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Am J Crit Care. 2015 Sep;24(5):412-20. doi: 10.4037/ajcc2015291.

Burnout and Resilience Among Nurses Practicing in High-Intensity Settings.

Author information

1
Cynda Hylton Rushton is the Anne and George Bunting Professor of Clinical Ethics, a professor of nursing and pediatrics, Johns Hopkins University, Berman Institute of Bioethics and School of Nursing, Baltimore, Maryland. Joyce Batcheller is president, CNO Solutions, Austin, Texas, and former senior vice president/systems chief nursing officer, Seton Healthcare Network, Austin, Texas. Kaia Schroeder is a former staff educator in critical care, Seton Healthcare Network. Pamela Donohue is an associate professor in pediatrics and director of clinical research, Division of Neonatology, Johns Hopkins University, School of Medicine, and Charlotte R. Bloomberg Children's Center, Baltimore, Maryland. crushto1@jhu.edu.
2
Cynda Hylton Rushton is the Anne and George Bunting Professor of Clinical Ethics, a professor of nursing and pediatrics, Johns Hopkins University, Berman Institute of Bioethics and School of Nursing, Baltimore, Maryland. Joyce Batcheller is president, CNO Solutions, Austin, Texas, and former senior vice president/systems chief nursing officer, Seton Healthcare Network, Austin, Texas. Kaia Schroeder is a former staff educator in critical care, Seton Healthcare Network. Pamela Donohue is an associate professor in pediatrics and director of clinical research, Division of Neonatology, Johns Hopkins University, School of Medicine, and Charlotte R. Bloomberg Children's Center, Baltimore, Maryland.

Abstract

BACKGROUND:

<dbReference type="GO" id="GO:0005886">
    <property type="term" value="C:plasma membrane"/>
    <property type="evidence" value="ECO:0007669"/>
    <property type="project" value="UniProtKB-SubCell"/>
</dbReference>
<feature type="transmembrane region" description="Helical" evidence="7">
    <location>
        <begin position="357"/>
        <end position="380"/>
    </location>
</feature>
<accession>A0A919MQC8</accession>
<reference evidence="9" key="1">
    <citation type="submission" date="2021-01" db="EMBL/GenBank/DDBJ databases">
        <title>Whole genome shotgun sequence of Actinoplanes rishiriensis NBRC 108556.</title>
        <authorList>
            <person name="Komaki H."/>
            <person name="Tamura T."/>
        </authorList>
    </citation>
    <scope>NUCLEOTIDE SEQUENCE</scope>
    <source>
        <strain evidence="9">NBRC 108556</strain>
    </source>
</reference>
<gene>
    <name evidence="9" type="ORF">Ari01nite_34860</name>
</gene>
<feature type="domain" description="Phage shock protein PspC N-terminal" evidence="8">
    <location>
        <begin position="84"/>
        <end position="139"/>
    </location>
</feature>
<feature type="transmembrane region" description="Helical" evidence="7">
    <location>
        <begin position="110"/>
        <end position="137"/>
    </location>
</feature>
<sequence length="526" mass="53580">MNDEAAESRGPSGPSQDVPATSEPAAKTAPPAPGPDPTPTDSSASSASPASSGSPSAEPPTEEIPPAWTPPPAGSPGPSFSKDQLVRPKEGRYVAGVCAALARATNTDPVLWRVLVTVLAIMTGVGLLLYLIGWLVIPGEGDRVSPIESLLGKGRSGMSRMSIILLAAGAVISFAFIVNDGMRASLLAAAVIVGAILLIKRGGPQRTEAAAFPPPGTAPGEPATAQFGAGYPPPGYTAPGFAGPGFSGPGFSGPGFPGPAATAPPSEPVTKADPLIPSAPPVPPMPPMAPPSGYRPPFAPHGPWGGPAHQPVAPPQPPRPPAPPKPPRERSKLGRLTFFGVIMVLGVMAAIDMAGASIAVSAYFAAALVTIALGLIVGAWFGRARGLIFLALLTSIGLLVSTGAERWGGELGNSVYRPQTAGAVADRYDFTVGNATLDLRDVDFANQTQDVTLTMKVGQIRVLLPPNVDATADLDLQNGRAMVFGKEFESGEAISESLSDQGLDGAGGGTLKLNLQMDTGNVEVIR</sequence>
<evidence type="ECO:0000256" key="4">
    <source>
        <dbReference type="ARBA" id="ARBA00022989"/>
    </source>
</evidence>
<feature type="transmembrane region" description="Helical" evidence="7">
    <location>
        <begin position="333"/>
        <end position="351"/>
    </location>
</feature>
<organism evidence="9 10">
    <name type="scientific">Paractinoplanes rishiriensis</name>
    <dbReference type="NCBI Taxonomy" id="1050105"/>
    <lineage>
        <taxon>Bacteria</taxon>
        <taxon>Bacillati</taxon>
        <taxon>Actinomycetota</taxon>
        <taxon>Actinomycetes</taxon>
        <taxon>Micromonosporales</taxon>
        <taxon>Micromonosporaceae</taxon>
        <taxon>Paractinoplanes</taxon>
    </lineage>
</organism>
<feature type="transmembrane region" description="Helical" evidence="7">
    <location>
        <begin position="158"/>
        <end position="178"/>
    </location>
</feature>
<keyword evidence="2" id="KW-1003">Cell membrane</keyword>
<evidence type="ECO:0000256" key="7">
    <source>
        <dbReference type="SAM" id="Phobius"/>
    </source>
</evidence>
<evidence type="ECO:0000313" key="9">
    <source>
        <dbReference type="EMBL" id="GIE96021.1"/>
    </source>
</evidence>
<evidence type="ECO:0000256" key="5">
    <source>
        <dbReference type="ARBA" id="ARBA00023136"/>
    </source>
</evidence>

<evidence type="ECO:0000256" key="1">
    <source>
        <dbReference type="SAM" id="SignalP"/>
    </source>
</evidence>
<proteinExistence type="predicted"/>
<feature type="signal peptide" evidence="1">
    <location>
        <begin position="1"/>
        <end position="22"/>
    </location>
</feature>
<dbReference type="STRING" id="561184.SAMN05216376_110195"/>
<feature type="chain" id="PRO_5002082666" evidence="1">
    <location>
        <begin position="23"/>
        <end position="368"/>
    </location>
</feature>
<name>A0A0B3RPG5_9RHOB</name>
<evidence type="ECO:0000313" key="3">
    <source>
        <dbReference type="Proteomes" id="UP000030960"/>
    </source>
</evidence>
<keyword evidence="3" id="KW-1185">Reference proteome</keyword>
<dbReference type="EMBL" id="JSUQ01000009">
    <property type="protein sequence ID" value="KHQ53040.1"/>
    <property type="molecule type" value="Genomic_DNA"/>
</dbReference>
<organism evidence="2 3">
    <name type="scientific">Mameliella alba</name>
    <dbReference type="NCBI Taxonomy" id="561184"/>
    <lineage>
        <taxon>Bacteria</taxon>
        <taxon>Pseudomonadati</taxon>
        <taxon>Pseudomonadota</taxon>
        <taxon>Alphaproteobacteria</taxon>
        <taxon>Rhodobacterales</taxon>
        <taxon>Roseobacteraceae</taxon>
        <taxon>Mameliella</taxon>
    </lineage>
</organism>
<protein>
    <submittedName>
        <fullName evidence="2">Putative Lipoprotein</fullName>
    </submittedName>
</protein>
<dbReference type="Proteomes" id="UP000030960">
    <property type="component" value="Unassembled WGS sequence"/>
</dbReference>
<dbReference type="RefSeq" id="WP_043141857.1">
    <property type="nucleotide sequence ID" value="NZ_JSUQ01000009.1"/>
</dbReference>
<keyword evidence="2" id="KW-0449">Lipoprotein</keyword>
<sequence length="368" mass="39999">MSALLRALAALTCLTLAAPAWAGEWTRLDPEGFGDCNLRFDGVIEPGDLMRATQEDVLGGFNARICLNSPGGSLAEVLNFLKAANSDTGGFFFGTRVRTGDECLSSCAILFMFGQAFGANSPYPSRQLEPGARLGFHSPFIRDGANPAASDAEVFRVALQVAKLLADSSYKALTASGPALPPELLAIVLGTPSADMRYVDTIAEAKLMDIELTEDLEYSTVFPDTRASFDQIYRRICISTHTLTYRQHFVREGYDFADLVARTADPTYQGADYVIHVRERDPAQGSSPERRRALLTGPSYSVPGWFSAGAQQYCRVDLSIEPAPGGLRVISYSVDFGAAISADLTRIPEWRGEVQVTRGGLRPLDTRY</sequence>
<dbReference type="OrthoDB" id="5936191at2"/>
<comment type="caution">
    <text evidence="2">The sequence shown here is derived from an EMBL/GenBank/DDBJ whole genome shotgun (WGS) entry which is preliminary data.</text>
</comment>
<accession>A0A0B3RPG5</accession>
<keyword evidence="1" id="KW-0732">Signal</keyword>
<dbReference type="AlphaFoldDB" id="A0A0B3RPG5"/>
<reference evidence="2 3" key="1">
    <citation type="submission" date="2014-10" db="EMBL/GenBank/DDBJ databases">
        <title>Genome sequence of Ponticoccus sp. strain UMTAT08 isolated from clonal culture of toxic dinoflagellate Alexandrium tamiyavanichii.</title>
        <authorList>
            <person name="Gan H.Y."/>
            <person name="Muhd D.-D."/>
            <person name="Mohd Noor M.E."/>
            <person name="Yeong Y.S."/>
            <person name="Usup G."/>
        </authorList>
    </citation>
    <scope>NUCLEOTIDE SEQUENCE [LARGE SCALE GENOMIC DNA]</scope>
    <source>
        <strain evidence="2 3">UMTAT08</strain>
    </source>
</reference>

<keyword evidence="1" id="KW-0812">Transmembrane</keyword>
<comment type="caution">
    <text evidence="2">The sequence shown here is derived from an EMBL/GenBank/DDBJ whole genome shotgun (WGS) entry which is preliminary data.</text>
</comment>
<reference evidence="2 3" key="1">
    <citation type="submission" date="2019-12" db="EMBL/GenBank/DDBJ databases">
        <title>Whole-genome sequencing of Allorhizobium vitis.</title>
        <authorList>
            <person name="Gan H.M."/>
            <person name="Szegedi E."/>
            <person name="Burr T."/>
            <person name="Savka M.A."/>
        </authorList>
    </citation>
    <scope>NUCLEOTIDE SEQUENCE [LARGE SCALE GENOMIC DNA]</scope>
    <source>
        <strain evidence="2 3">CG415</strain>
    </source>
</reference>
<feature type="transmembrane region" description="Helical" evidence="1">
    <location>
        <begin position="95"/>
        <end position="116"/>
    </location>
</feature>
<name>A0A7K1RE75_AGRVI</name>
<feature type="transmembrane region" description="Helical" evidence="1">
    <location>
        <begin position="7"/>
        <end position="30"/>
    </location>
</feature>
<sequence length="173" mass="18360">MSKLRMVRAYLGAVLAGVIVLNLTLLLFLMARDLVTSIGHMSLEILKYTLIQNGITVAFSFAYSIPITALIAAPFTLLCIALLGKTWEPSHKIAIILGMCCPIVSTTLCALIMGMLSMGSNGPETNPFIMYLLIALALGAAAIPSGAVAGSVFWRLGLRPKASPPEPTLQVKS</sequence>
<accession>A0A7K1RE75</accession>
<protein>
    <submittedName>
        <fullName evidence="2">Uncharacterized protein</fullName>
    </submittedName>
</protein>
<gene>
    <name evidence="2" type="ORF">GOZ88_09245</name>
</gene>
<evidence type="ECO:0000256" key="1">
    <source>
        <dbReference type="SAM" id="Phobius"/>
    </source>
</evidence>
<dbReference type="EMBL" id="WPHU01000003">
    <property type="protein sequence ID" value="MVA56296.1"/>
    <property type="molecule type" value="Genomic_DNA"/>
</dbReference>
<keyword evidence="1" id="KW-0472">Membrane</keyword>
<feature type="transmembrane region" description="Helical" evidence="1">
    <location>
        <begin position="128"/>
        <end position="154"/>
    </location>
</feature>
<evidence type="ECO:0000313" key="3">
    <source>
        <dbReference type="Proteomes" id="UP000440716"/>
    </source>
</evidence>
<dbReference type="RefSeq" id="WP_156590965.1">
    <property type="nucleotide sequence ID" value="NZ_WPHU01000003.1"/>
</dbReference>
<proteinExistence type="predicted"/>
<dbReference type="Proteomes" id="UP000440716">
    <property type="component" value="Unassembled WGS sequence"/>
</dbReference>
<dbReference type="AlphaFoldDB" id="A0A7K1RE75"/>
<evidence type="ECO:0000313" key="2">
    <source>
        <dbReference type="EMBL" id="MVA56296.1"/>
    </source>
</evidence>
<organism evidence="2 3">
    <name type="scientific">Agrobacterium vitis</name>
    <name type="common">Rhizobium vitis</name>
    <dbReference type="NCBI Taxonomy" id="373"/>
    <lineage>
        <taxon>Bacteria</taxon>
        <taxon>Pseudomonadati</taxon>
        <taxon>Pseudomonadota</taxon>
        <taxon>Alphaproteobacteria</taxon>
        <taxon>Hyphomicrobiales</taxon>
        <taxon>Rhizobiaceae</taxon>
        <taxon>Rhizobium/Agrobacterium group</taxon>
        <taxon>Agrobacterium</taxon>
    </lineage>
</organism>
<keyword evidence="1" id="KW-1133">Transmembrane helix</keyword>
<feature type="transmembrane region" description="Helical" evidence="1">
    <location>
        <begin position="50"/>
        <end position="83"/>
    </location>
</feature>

The high level of stress experienced by nurses leads to moral distress, burnout, and a host of detrimental effects.

OBJECTIVES:

To support creation of healthy work environments and to design a 2-phase project to enhance nurses' resilience while improving retention and reducing turnover.

METHODS:

In phase 1, a cross-sectional survey was used to characterize the experiences of a high-stress nursing cohort. A total of 114 nurses in 6 high-intensity units completed 6 survey tools to assess the nurses' characteristics as the context for burnout and to explore factors involved in burnout, moral distress, and resilience. Statistical analysis was used to determine associations between scale measures and to identify independent variables related to burnout.

RESULTS:

Moral distress was a significant predictor of all 3 aspects of burnout, and the association between burnout and resilience was strong. Greater resilience protected nurses from emotional exhaustion and contributed to personal accomplishment. Spiritual well-being reduced emotional exhaustion and depersonalization; physical well-being was associated with personal accomplishment. Meaning in patient care and hope were independent predictors of burnout. Higher levels of resilience were associated with increased hope and reduced stress. Resilience scores were relatively flat over years of experience.

CONCLUSIONS:

These findings provide the basis for an experimental intervention in phase 2, which is designed to help participants cultivate strategies and practices for renewal, including mindfulness practices and personal resilience plans.

PMID:
26330434
DOI:
10.4037/ajcc2015291
[Indexed for MEDLINE]
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